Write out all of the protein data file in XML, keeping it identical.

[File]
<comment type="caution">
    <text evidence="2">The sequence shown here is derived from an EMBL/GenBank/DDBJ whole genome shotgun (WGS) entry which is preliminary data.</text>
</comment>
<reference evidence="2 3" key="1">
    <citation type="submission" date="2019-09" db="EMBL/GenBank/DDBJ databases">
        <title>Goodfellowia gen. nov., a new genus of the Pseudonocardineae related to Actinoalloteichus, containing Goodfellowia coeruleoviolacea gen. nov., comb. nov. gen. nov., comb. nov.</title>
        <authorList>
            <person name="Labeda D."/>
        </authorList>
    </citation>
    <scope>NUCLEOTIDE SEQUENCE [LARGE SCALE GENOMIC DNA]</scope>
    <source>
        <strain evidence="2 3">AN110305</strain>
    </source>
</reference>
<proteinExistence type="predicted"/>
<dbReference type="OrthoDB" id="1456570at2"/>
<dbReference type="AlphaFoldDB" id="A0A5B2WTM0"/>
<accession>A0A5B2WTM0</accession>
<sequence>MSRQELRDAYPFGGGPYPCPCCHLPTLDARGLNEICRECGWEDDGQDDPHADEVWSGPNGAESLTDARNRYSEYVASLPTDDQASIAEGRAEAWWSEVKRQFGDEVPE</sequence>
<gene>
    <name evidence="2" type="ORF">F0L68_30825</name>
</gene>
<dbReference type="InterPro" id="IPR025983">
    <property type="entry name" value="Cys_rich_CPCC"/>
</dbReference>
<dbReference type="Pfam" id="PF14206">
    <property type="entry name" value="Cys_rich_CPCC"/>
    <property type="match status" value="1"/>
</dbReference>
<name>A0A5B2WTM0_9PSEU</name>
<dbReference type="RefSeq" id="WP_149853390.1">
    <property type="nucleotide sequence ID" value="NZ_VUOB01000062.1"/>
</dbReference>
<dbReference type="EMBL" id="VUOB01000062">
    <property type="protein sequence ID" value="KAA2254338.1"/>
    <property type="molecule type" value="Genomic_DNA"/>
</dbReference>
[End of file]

<comment type="caution">
    <text evidence="2">The sequence shown here is derived from an EMBL/GenBank/DDBJ whole genome shotgun (WGS) entry which is preliminary data.</text>
</comment>
<reference evidence="2 3" key="1">
    <citation type="submission" date="2019-09" db="EMBL/GenBank/DDBJ databases">
        <title>Goodfellowia gen. nov., a new genus of the Pseudonocardineae related to Actinoalloteichus, containing Goodfellowia coeruleoviolacea gen. nov., comb. nov. gen. nov., comb. nov.</title>
        <authorList>
            <person name="Labeda D."/>
        </authorList>
    </citation>
    <scope>NUCLEOTIDE SEQUENCE [LARGE SCALE GENOMIC DNA]</scope>
    <source>
        <strain evidence="2 3">AN110305</strain>
    </source>
</reference>
<proteinExistence type="predicted"/>
<dbReference type="OrthoDB" id="1456570at2"/>
<dbReference type="AlphaFoldDB" id="A0A5B2WTM0"/>
<accession>A0A5B2WTM0</accession>
<sequence>MSRQELRDAYPFGGGPYPCPCCHLPTLDARGLNEICRECGWEDDGQDDPHADEVWSGPNGAESLTDARNRYSEYVASLPTDDQASIAEGRAEAWWSEVKRQFGDEVPE</sequence>
<gene>
    <name evidence="2" type="ORF">F0L68_30825</name>
</gene>
<dbReference type="InterPro" id="IPR025983">
    <property type="entry name" value="Cys_rich_CPCC"/>
</dbReference>
<dbReference type="Pfam" id="PF14206">
    <property type="entry name" value="Cys_rich_CPCC"/>
    <property type="match status" value="1"/>
</dbReference>
<name>A0A5B2WTM0_9PSEU</name>
<dbReference type="RefSeq" id="WP_149853390.1">
    <property type="nucleotide sequence ID" value="NZ_VUOB01000062.1"/>
</dbReference>
<dbReference type="EMBL" id="VUOB01000062">
    <property type="protein sequence ID" value="KAA2254338.1"/>
    <property type="molecule type" value="Genomic_DNA"/>
</dbReference>